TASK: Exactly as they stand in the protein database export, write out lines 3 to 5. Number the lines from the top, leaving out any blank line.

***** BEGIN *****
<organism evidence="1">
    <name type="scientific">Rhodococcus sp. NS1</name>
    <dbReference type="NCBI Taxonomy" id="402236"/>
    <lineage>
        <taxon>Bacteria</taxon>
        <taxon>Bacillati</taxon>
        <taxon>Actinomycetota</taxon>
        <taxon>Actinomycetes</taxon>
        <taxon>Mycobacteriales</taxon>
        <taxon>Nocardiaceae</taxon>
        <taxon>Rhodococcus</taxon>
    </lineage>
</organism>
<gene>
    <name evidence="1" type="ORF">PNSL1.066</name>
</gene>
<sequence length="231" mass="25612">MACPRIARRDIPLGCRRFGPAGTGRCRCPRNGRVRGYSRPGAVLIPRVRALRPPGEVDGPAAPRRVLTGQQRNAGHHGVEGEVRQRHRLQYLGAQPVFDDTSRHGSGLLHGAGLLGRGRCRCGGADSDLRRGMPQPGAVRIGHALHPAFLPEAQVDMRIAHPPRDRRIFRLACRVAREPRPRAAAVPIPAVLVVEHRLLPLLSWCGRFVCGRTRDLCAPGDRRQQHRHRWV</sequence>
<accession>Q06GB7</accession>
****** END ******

    <dbReference type="NCBI Taxonomy" id="402236"/>
    <lineage>
        <taxon>Bacteria</taxon>